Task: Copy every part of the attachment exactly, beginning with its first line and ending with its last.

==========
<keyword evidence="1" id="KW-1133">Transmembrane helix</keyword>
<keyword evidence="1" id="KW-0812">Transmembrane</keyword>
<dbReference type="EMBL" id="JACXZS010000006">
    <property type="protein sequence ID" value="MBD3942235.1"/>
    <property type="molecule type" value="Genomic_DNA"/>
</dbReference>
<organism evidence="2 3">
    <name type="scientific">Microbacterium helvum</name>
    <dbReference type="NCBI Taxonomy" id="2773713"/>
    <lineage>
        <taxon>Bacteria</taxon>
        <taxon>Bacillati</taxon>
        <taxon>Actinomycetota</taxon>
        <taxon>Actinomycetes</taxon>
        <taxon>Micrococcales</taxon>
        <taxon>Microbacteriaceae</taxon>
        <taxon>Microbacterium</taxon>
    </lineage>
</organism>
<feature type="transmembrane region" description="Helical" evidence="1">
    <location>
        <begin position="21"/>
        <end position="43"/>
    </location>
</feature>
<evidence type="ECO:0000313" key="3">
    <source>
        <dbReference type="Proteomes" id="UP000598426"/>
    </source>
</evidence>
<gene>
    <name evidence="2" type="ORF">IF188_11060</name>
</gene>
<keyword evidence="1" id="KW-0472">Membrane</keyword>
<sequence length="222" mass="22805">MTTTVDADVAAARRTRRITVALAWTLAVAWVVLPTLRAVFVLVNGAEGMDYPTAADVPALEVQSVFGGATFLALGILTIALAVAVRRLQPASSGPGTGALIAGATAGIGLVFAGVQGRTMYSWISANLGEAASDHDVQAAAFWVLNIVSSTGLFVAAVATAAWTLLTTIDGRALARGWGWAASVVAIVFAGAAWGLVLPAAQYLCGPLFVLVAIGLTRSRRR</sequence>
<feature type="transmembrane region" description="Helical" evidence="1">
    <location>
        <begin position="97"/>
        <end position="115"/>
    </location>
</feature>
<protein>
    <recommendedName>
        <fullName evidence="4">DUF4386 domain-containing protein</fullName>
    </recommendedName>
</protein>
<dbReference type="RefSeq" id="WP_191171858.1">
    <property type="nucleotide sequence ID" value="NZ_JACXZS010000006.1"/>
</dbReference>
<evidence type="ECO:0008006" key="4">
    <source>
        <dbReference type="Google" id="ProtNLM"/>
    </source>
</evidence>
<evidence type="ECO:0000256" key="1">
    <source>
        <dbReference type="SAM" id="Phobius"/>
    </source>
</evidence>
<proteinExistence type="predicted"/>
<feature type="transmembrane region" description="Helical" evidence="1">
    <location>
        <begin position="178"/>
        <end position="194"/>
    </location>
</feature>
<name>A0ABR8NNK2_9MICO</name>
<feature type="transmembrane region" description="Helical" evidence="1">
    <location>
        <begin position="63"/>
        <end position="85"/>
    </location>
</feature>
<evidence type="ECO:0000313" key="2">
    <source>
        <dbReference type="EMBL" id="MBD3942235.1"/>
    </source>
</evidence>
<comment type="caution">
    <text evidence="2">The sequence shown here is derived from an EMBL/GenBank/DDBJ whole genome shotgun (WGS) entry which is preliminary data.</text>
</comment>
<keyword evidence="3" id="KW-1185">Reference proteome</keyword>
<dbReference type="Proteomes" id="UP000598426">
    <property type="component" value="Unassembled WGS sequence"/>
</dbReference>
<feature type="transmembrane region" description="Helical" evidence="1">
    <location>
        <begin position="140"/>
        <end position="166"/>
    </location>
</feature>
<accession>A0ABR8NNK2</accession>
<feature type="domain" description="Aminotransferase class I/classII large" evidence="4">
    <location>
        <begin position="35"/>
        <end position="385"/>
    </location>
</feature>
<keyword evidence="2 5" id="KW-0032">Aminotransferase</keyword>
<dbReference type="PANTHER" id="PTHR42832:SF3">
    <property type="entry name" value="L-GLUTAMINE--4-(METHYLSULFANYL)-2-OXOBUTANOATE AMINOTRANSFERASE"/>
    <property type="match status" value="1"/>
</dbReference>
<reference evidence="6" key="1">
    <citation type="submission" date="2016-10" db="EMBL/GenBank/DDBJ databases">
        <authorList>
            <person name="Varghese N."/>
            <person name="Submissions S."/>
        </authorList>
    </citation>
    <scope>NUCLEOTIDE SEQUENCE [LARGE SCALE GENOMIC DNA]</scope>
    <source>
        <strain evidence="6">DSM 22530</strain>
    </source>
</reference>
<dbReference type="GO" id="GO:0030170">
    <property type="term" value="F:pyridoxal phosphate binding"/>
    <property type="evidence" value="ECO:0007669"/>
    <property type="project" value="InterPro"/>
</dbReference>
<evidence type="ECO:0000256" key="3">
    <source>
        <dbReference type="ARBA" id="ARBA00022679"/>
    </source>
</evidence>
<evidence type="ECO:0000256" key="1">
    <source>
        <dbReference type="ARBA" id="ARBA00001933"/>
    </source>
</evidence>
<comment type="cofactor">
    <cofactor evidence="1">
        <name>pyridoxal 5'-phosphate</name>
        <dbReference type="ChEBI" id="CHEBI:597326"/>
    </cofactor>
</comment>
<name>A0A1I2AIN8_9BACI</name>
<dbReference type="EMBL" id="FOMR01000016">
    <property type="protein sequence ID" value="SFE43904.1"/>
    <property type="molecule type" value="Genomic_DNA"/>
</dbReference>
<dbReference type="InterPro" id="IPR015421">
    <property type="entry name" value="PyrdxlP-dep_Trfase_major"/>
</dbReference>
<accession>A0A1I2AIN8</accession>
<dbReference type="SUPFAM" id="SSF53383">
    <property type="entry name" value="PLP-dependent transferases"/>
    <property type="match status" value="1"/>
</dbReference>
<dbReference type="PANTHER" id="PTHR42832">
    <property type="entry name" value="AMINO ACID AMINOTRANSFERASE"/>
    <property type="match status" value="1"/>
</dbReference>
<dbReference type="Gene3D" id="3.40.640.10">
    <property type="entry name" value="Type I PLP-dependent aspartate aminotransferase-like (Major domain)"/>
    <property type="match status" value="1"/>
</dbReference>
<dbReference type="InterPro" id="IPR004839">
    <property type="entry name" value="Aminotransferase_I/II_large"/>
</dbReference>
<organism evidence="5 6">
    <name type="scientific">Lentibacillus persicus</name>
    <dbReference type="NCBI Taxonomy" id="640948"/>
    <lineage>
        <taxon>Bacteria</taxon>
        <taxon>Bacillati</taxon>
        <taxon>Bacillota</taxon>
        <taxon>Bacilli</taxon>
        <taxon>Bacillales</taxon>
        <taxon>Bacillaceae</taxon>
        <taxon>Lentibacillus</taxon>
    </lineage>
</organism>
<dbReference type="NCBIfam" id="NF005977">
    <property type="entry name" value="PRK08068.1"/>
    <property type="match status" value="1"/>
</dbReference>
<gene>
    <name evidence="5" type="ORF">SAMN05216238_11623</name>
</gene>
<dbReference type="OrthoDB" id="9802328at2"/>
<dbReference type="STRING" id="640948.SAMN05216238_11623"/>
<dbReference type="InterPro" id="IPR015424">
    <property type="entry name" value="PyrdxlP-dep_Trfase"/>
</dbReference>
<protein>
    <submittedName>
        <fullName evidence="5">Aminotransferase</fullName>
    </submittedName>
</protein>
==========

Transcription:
<keyword evidence="1" id="KW-1133">Transmembrane helix</keyword>
<keyword evidence="1" id="KW-0812">Transmembrane</keyword>
<dbReference type="EMBL" id="JACXZS010000006">
    <property type="protein sequence ID" value="MBD3942235.1"/>
    <property type="molecule type" value="Genomic_DNA"/>
</dbReference>
<organism evidence="2 3">
    <name type="scientific">Microbacterium helvum</name>
    <dbReference type="NCBI Taxonomy" id="2773713"/>
    <lineage>
        <taxon>Bacteria</taxon>
        <taxon>Bacillati</taxon>
        <taxon>Actinomycetota</taxon>
        <taxon>Actinomycetes</taxon>
        <taxon>Micrococcales</taxon>
        <taxon>Microbacteriaceae</taxon>
        <taxon>Microbacterium</taxon>
    </lineage>
</organism>
<feature type="transmembrane region" description="Helical" evidence="1">
    <location>
        <begin position="21"/>
        <end position="43"/>
    </location>
</feature>
<evidence type="ECO:0000313" key="3">
    <source>
        <dbReference type="Proteomes" id="UP000598426"/>
    </source>
</evidence>
<gene>
    <name evidence="2" type="ORF">IF188_11060</name>
</gene>
<keyword evidence="1" id="KW-0472">Membrane</keyword>
<sequence length="222" mass="22805">MTTTVDADVAAARRTRRITVALAWTLAVAWVVLPTLRAVFVLVNGAEGMDYPTAADVPALEVQSVFGGATFLALGILTIALAVAVRRLQPASSGPGTGALIAGATAGIGLVFAGVQGRTMYSWISANLGEAASDHDVQAAAFWVLNIVSSTGLFVAAVATAAWTLLTTIDGRALARGWGWAASVVAIVFAGAAWGLVLPAAQYLCGPLFVLVAIGLTRSRRR</sequence>
<feature type="transmembrane region" description="Helical" evidence="1">
    <location>
        <begin position="97"/>
        <end position="115"/>
    </location>
</feature>
<protein>
    <recommendedName>
        <fullName evidence="4">DUF4386 domain-containing protein</fullName>
    </recommendedName>
</protein>
<dbReference type="RefSeq" id="WP_191171858.1">
    <property type="nucleotide sequence ID" value="NZ_JACXZS010000006.1"/>
</dbReference>
<evidence type="ECO:0008006" key="4">
    <source>
        <dbReference type="Google" id="ProtNLM"/>
    </source>
</evidence>
<evidence type="ECO:0000256" key="1">
    <source>
        <dbReference type="SAM" id="Phobius"/>
    </source>
</evidence>
<proteinExistence type="predicted"/>
<feature type="transmembrane region" description="Helical" evidence="1">
    <location>
        <begin position="178"/>
        <end position="194"/>
    </location>
</feature>
<name>A0ABR8NNK2_9MICO</name>
<feature type="transmembrane region" description="Helical" evidence="1">
    <location>
        <begin position="63"/>
        <end position="85"/>
    </location>
</feature>
<evidence type="ECO:0000313" key="2">
    <source>
        <dbReference type="EMBL" id="MBD3942235.1"/>
    </source>
</evidence>
<comment type="caution">
    <text evidence="2">The sequence shown here is derived from an EMBL/GenBank/DDBJ whole genome shotgun (WGS) entry which is preliminary data.</text>
</comment>
<keyword evidence="3" id="KW-1185">Reference proteome</keyword>
<dbReference type="Proteomes" id="UP000598426">
    <property type="component" value="Unassembled WGS sequence"/>
</dbReference>
<feature type="transmembrane region" description="Helical" evidence="1">
    <location>
        <begin position="140"/>
        <end position="166"/>
    </location>
</feature>
<accession>A0ABR8NNK2</accession>
<feature type="domain" description="Aminotransferase class I/classII large" evidence="4">
    <location>
        <begin position="35"/>
        <end position="385"/>
    </location>
</feature>
<keyword evidence="2 5" id="KW-0032">Aminotransferase</keyword>
<dbReference type="PANTHER" id="PTHR42832:SF3">
    <property type="entry name" value="L-GLUTAMINE--4-(METHYLSULFANYL)-2-OXOBUTANOATE AMINOTRANSFERASE"/>
    <property type="match status" value="1"/>
</dbReference>
<reference evidence="6" key="1">
    <citation type="submission" date="2016-10" db="EMBL/GenBank/DDBJ databases">
        <authorList>
            <person name="Varghese N."/>
            <person name="Submissions S."/>
        </authorList>
    </citation>
    <scope>NUCLEOTIDE SEQUENCE [LARGE SCALE GENOMIC DNA]</scope>
    <source>
        <strain evidence="6">DSM 22530</strain>
    </source>
</reference>
<dbReference type="GO" id="GO:0030170">
    <property type="term" value="F:pyridoxal phosphate binding"/>
    <property type="evidence" value="ECO:0007669"/>
    <property type="project" value="InterPro"/>
</dbReference>
<evidence type="ECO:0000256" key="3">
    <source>
        <dbReference type="ARBA" id="ARBA00022679"/>
    </source>
</evidence>
<evidence type="ECO:0000256" key="1">
    <source>
        <dbReference type="ARBA" id="ARBA00001933"/>
    </source>
</evidence>
<comment type="cofactor">
    <cofactor evidence="1">
        <name>pyridoxal 5'-phosphate</name>
        <dbReference type="ChEBI" id="CHEBI:597326"/>
    </cofactor>
</comment>
<name>A0A1I2AIN8_9BACI</name>
<dbReference type="EMBL" id="FOMR01000016">
    <property type="protein sequence ID" value="SFE43904.1"/>
    <property type="molecule type" value="Genomic_DNA"/>
</dbReference>
<dbReference type="InterPro" id="IPR015421">
    <property type="entry name" value="PyrdxlP-dep_Trfase_major"/>
</dbReference>
<accession>A0A1I2AIN8</accession>
<dbReference type="SUPFAM" id="SSF53383">
    <property type="entry name" value="PLP-dependent transferases"/>
    <property type="match status" value="1"/>
</dbReference>
<dbReference type="PANTHER" id="PTHR42832">
    <property type="entry name" value="AMINO ACID AMINOTRANSFERASE"/>
    <property type="match status" value="1"/>
</dbReference>
<dbReference type="Gene3D" id="3.40.640.10">
    <property type="entry name" value="Type I PLP-dependent aspartate aminotransferase-like (Major domain)"/>
    <property type="match status" value="1"/>
</dbReference>
<dbReference type="InterPro" id="IPR004839">
    <property type="entry name" value="Aminotransferase_I/II_large"/>
</dbReference>
<organism evidence="5 6">
    <name type="scientific">Lentibacillus persicus</name>
    <dbReference type="NCBI Taxonomy" id="640948"/>
    <lineage>
        <taxon>Bacteria</taxon>
        <taxon>Bacillati</taxon>
        <taxon>Bacillota</taxon>
        <taxon>Bacilli</taxon>
        <taxon>Bacillales</taxon>
        <taxon>Bacillaceae</taxon>
        <taxon>Lentibacillus</taxon>
    </lineage>
</organism>
<dbReference type="NCBIfam" id="NF005977">
    <property type="entry name" value="PRK08068.1"/>
    <property type="match status" value="1"/>
</dbReference>
<gene>
    <name evidence="5" type="ORF">SAMN05216238_11623</name>
</gene>
<dbReference type="OrthoDB" id="9802328at2"/>
<dbReference type="STRING" id="640948.SAMN05216238_11623"/>
<dbReference type="InterPro" id="IPR015424">
    <property type="entry name" value="PyrdxlP-dep_Trfase"/>
</dbReference>
<protein>
    <submittedName>
        <fullName evidence="5">Aminotransferase</fullName>
    </submittedName>
</protein>